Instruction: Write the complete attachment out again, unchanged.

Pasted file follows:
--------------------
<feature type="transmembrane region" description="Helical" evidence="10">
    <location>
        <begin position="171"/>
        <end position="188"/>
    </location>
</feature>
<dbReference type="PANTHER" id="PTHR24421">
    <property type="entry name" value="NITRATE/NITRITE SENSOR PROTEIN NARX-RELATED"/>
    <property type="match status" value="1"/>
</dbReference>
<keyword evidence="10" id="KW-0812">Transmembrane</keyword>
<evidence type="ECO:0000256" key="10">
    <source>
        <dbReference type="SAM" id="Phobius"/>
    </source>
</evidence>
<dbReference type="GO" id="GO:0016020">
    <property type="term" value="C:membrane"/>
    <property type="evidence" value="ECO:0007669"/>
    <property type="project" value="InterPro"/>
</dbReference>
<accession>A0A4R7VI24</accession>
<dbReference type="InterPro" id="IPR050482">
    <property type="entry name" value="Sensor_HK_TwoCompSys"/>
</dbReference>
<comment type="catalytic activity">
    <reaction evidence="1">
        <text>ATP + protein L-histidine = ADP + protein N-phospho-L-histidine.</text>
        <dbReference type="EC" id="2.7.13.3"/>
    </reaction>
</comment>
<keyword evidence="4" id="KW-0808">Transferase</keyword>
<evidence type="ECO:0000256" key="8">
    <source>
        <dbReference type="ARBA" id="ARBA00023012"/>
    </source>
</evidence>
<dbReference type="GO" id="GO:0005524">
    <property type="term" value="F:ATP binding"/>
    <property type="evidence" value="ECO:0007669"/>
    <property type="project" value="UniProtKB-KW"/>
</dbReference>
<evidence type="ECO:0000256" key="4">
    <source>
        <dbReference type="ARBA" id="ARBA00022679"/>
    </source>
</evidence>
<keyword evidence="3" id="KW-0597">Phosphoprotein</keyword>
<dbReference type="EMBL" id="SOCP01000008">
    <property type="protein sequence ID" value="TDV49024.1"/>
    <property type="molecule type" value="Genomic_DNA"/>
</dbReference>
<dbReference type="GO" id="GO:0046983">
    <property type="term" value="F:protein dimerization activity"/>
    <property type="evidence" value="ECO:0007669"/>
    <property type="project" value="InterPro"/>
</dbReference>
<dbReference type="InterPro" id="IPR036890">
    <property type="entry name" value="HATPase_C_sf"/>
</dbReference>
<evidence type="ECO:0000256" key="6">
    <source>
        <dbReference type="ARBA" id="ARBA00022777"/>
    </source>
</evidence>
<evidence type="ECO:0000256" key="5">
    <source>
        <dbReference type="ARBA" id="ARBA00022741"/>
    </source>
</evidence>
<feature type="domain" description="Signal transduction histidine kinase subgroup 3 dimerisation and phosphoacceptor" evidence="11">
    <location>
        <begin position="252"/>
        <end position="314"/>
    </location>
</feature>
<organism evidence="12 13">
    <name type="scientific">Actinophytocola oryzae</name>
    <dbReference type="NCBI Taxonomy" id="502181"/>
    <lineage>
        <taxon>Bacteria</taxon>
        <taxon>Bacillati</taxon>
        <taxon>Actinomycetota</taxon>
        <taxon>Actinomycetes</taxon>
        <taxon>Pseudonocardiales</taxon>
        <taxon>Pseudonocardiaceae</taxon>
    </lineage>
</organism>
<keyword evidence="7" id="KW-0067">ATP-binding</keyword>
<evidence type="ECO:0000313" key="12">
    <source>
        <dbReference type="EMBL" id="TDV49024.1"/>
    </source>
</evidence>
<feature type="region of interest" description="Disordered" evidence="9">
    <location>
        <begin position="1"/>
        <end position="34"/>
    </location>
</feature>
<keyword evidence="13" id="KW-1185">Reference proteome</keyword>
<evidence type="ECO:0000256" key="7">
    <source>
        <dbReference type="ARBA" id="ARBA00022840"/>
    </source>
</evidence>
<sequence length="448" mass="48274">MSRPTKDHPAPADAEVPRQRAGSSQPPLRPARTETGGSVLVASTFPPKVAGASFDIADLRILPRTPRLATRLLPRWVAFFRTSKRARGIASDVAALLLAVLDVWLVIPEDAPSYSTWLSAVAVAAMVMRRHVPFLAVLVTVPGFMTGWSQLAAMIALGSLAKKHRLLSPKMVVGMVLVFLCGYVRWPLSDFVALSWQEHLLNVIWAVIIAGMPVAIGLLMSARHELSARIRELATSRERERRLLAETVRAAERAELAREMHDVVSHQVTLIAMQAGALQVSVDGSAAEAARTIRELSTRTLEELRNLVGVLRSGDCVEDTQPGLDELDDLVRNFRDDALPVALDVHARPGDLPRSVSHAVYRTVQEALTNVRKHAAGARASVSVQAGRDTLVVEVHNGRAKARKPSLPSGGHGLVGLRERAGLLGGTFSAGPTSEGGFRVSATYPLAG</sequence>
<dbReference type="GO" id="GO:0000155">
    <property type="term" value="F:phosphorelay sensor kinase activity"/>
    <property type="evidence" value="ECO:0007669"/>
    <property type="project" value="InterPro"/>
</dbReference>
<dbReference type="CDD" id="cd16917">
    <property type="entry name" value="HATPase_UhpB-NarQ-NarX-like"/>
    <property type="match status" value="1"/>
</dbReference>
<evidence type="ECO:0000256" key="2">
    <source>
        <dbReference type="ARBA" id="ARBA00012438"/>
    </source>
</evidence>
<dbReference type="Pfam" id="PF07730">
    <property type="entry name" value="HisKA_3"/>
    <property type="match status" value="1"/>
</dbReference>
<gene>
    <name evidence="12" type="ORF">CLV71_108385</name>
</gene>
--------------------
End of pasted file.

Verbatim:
<feature type="transmembrane region" description="Helical" evidence="10">
    <location>
        <begin position="171"/>
        <end position="188"/>
    </location>
</feature>
<dbReference type="PANTHER" id="PTHR24421">
    <property type="entry name" value="NITRATE/NITRITE SENSOR PROTEIN NARX-RELATED"/>
    <property type="match status" value="1"/>
</dbReference>
<keyword evidence="10" id="KW-0812">Transmembrane</keyword>
<evidence type="ECO:0000256" key="10">
    <source>
        <dbReference type="SAM" id="Phobius"/>
    </source>
</evidence>
<dbReference type="GO" id="GO:0016020">
    <property type="term" value="C:membrane"/>
    <property type="evidence" value="ECO:0007669"/>
    <property type="project" value="InterPro"/>
</dbReference>
<accession>A0A4R7VI24</accession>
<dbReference type="InterPro" id="IPR050482">
    <property type="entry name" value="Sensor_HK_TwoCompSys"/>
</dbReference>
<comment type="catalytic activity">
    <reaction evidence="1">
        <text>ATP + protein L-histidine = ADP + protein N-phospho-L-histidine.</text>
        <dbReference type="EC" id="2.7.13.3"/>
    </reaction>
</comment>
<keyword evidence="4" id="KW-0808">Transferase</keyword>
<evidence type="ECO:0000256" key="8">
    <source>
        <dbReference type="ARBA" id="ARBA00023012"/>
    </source>
</evidence>
<dbReference type="GO" id="GO:0005524">
    <property type="term" value="F:ATP binding"/>
    <property type="evidence" value="ECO:0007669"/>
    <property type="project" value="UniProtKB-KW"/>
</dbReference>
<evidence type="ECO:0000256" key="4">
    <source>
        <dbReference type="ARBA" id="ARBA00022679"/>
    </source>
</evidence>
<keyword evidence="3" id="KW-0597">Phosphoprotein</keyword>
<dbReference type="EMBL" id="SOCP01000008">
    <property type="protein sequence ID" value="TDV49024.1"/>
    <property type="molecule type" value="Genomic_DNA"/>
</dbReference>
<dbReference type="GO" id="GO:0046983">
    <property type="term" value="F:protein dimerization activity"/>
    <property type="evidence" value="ECO:0007669"/>
    <property type="project" value="InterPro"/>
</dbReference>
<dbReference type="InterPro" id="IPR036890">
    <property type="entry name" value="HATPase_C_sf"/>
</dbReference>
<evidence type="ECO:0000256" key="6">
    <source>
        <dbReference type="ARBA" id="ARBA00022777"/>
    </source>
</evidence>
<evidence type="ECO:0000256" key="5">
    <source>
        <dbReference type="ARBA" id="ARBA00022741"/>
    </source>
</evidence>
<feature type="domain" description="Signal transduction histidine kinase subgroup 3 dimerisation and phosphoacceptor" evidence="11">
    <location>
        <begin position="252"/>
        <end position="314"/>
    </location>
</feature>
<organism evidence="12 13">
    <name type="scientific">Actinophytocola oryzae</name>
    <dbReference type="NCBI Taxonomy" id="502181"/>
    <lineage>
        <taxon>Bacteria</taxon>
        <taxon>Bacillati</taxon>
        <taxon>Actinomycetota</taxon>
        <taxon>Actinomycetes</taxon>
        <taxon>Pseudonocardiales</taxon>
        <taxon>Pseudonocardiaceae</taxon>
    </lineage>
</organism>
<keyword evidence="7" id="KW-0067">ATP-binding</keyword>
<evidence type="ECO:0000313" key="12">
    <source>
        <dbReference type="EMBL" id="TDV49024.1"/>
    </source>
</evidence>
<feature type="region of interest" description="Disordered" evidence="9">
    <location>
        <begin position="1"/>
        <end position="34"/>
    </location>
</feature>
<keyword evidence="13" id="KW-1185">Reference proteome</keyword>
<evidence type="ECO:0000256" key="7">
    <source>
        <dbReference type="ARBA" id="ARBA00022840"/>
    </source>
</evidence>
<sequence length="448" mass="48274">MSRPTKDHPAPADAEVPRQRAGSSQPPLRPARTETGGSVLVASTFPPKVAGASFDIADLRILPRTPRLATRLLPRWVAFFRTSKRARGIASDVAALLLAVLDVWLVIPEDAPSYSTWLSAVAVAAMVMRRHVPFLAVLVTVPGFMTGWSQLAAMIALGSLAKKHRLLSPKMVVGMVLVFLCGYVRWPLSDFVALSWQEHLLNVIWAVIIAGMPVAIGLLMSARHELSARIRELATSRERERRLLAETVRAAERAELAREMHDVVSHQVTLIAMQAGALQVSVDGSAAEAARTIRELSTRTLEELRNLVGVLRSGDCVEDTQPGLDELDDLVRNFRDDALPVALDVHARPGDLPRSVSHAVYRTVQEALTNVRKHAAGARASVSVQAGRDTLVVEVHNGRAKARKPSLPSGGHGLVGLRERAGLLGGTFSAGPTSEGGFRVSATYPLAG</sequence>
<dbReference type="GO" id="GO:0000155">
    <property type="term" value="F:phosphorelay sensor kinase activity"/>
    <property type="evidence" value="ECO:0007669"/>
    <property type="project" value="InterPro"/>
</dbReference>
<dbReference type="CDD" id="cd16917">
    <property type="entry name" value="HATPase_UhpB-NarQ-NarX-like"/>
    <property type="match status" value="1"/>
</dbReference>
<evidence type="ECO:0000256" key="2">
    <source>
        <dbReference type="ARBA" id="ARBA00012438"/>
    </source>
</evidence>
<dbReference type="Pfam" id="PF07730">
    <property type="entry name" value="HisKA_3"/>
    <property type="match status" value="1"/>
</dbReference>
<gene>
    <name evidence="12" type="ORF">CLV71_108385</name>
</gene>